unexpected event training


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Unexpected event in aviation training is required by Operation Circular 6 of 2011 issued by DGCA

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unexpected event training

  1. 1. Unexpected Events Training Operation Circular 6 of 2011 8.08.2012 By S P SinghORIENT FLIGHT CENTRE 36, ECR ROAD PONDICHERRY
  2. 2. IntroductionThe objective of this visual guide is to reinforcethe importance of being ready for and properlyhandling unexpected events to avoid associatedaircraft upsets. Even though the eventsdescribed are mostly unanticipated, a flight crewcan effectively prepare to deal with them,thereby avoiding problems. The material may beused for self-study or as part of a formal trainingpresentation. 3.TG_01_VIS_01
  3. 3. Contents1. Defining Unexpected Events2. Types of Unexpected Events3. Unexpected Events and Aircraft Upsets4. Surprise, Stress and Error5. Preparing and Responding6. Summary 3.TG_01_VIS_01
  4. 4. Unexpected Events DefinedAn event is unexpected if it disagrees withexpectations as determined by planning and the contextof the situation. The nature of an unexpected event may be: – Normal – Abnormal – Emergency An unexpected event may be: – Frequent – Infrequent – Novel or surprisingThe absence of an expected event is an unexpectedevent in itself. 3.TG_01_VIS_01
  5. 5. Types and Causes of Unexpected Events Types of unexpected events:  Events omitted from a plan  Planned events that do not occur at all or at the expected time  Unplanned events (e.g., abnormal events and emergencies) even if they are included in training Causes of unexpected events:  System malfunctions  Changes in flight plans while en route  Weather or environmental threats  Crewmember incapacitation  Loss of situational awareness  Failure to receive instructions when they are normally provided  ATC or other crewmember communications  Aerodynamic anomalies 3.TG_01_VIS_01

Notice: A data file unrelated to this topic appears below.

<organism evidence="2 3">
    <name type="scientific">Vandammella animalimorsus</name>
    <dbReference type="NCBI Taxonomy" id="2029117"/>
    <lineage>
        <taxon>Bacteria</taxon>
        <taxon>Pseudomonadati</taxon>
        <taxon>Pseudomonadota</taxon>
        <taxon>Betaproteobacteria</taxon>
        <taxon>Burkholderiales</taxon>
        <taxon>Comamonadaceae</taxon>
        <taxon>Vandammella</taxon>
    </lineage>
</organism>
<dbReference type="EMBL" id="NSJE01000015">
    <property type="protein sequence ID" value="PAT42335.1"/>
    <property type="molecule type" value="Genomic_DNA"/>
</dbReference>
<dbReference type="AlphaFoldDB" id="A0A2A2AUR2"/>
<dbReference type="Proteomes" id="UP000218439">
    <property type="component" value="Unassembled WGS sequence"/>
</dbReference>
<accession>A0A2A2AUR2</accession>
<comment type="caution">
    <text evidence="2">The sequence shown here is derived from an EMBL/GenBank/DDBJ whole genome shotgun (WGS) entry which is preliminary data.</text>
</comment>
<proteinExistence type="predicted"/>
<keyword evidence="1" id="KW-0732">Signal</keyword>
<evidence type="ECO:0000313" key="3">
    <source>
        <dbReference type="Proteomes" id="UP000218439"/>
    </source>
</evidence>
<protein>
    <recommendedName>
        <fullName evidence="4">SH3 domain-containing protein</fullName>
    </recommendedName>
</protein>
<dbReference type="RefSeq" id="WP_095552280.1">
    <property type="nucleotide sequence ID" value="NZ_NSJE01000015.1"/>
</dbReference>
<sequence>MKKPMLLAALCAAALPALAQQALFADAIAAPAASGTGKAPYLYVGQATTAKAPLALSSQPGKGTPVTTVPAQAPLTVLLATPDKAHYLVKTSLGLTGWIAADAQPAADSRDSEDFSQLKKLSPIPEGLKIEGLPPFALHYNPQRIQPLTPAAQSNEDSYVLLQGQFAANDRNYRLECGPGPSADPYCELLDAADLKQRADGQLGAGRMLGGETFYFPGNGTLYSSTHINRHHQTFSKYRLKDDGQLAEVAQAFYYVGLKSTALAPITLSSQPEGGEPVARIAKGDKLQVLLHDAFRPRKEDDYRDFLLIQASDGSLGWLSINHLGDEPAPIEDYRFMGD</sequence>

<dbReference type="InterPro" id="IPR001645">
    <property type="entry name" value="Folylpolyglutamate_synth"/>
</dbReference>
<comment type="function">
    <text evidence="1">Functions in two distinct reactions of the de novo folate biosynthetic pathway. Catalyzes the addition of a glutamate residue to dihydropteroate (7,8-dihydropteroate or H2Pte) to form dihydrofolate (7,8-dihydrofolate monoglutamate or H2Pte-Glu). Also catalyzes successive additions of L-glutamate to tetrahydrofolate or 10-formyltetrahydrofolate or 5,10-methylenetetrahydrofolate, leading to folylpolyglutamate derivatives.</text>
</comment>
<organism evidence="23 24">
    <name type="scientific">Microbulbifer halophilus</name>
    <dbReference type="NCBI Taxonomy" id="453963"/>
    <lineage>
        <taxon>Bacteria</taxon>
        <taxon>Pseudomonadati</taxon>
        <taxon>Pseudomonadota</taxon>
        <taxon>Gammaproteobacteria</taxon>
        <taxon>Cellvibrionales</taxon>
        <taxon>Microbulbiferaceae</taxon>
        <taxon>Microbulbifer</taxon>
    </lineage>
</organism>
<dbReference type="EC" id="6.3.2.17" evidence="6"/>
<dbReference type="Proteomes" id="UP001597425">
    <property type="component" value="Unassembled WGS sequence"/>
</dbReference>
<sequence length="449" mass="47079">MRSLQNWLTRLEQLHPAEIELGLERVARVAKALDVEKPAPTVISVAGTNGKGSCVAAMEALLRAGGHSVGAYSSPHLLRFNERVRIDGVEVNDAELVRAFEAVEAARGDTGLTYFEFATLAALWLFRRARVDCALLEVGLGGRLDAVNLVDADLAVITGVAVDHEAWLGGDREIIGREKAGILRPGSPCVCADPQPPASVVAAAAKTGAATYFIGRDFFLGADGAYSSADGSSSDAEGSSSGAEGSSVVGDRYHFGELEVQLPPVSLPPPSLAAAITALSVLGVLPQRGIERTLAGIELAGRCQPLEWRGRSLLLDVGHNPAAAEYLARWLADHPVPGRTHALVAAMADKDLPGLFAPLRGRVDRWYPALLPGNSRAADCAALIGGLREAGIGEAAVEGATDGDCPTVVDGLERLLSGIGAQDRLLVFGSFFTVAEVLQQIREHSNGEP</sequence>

6. 6. Aircraft Upset (Loss of Control)The most serious consequence of an unexpected eventis aircraft upset or loss of control, defined as: Unintentional pitch > 25 degrees nose-up or 10 degrees nose-down Bank > 45 degrees Inappropriate airspeeds for flight conditions Any other aircraft state not intended by the pilotTypes of Aircraft Upsets: Environmentally induced Systems failure induced Pilot inducedOften, loss of control is due to a fixation on the unexpectedevent instead of returning to essential flight duties. 3.TG_01_VIS_01
  7. 7. Factors Involved in Unexpected Events That Lead to Aircraft Upsets Factors Leading to an Aircraft Upset Aircraft Air Other Aircraft System Automation In-flight Low position traffic crewmember state status turbulence visibility control actionsPercentage of upset events in which the 65.8 51.1 42.3 31.7 19.3 14.9 11.6 10.0factor was present* * Percentages add to more than 100 because multiple factors can be present in a single event. 3.TG_01_VIS_01